A food bank in north-west Glasgow has launched a social media campaign to get donations after warning it did not have enough food for the next day.
Donations began flooding in after the food bank, which has seen its busiest year since opening four years ago, sent a series of tweets about the shortage.
“Urgent we are running too low now on supplys.not enough for the week. if you can donate please do xxx,” one tweet read.
Another added: “we have provided just under 20,000 food parcels to those in need. Our shelves are near empty this week. please if u can donate xxx”
The Glasgow North West location has seen a 62 per cent rise in demand after an independent food bank closed recently, explained Adrian Curtis, the Foodbank Network Director of the Trussell Trust.
It is just one of 420 in the UK run by the Trussell Trust, which altogether provided close to 1.2 million food packages, designed to last three days, over the last 12 months alone.
The local food bank has handed out almost 7,000 three-day food supplies in the last financial year.
“We understand that the food bank is low on certain items such as tinned potatoes, tinned fruit and tinned vegetables,” he told The Independent.
“Following a social media request for donations, the food bank has been heartened to see the public donate food and money. The food bank is keen that donations continue in order to help them meet the current demand for emergency food.”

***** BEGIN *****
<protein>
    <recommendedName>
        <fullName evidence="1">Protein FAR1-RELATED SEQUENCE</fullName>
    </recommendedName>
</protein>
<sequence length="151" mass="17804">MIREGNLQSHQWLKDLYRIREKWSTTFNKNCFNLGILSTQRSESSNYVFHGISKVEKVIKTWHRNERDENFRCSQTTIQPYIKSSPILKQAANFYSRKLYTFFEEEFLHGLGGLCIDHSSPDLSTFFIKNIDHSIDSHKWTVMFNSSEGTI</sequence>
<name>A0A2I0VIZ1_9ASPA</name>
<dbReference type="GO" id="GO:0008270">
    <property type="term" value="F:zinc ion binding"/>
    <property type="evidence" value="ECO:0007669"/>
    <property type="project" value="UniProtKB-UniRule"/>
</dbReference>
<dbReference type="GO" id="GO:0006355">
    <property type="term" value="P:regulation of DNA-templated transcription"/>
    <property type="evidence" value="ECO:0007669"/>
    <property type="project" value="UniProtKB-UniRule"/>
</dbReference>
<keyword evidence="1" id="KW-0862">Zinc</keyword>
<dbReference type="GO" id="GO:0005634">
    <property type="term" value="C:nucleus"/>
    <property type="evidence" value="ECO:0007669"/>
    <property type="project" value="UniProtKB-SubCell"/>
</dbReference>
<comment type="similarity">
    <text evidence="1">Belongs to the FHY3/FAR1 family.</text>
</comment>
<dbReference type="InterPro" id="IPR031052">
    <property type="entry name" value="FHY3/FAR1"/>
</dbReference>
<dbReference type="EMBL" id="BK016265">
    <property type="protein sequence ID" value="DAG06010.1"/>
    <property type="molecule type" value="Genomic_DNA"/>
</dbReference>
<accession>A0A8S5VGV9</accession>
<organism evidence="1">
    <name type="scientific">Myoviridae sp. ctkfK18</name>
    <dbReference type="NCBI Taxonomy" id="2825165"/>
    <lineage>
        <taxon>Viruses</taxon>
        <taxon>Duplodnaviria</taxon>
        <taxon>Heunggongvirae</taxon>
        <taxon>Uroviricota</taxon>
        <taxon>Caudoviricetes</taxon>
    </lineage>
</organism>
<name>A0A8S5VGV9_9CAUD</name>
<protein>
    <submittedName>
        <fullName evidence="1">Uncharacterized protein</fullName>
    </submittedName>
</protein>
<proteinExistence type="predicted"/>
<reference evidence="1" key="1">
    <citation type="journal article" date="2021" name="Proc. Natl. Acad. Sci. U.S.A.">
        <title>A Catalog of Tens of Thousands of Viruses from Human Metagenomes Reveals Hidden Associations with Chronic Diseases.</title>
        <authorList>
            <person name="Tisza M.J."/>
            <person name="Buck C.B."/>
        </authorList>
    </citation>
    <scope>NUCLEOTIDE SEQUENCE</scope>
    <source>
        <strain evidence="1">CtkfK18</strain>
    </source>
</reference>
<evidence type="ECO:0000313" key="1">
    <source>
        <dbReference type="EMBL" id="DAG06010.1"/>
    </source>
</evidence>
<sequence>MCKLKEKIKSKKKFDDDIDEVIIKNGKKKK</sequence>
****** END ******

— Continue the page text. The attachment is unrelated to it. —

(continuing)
More than 90 per cent of donations are given by members of the public.
The banks provide a lifeline to people who have low incomes, or who have seen their benefits delayed or changed.
Other common reasons people rely on food banks include debt, homelessness, mental health issues and domestic abuse.
The appeal from the food bank follows awkward comments on the subject from Theresa May, who responded to Andrew Marr that the UK needs a “strong economy” to ensure demand for food banks across the UK does not keep rising.
“There are many complex reasons why people go to food banks and I want to create an economy where we have a strong economy where we pay for public services that we need but we are also creating secure jobs,” she said.Reuse content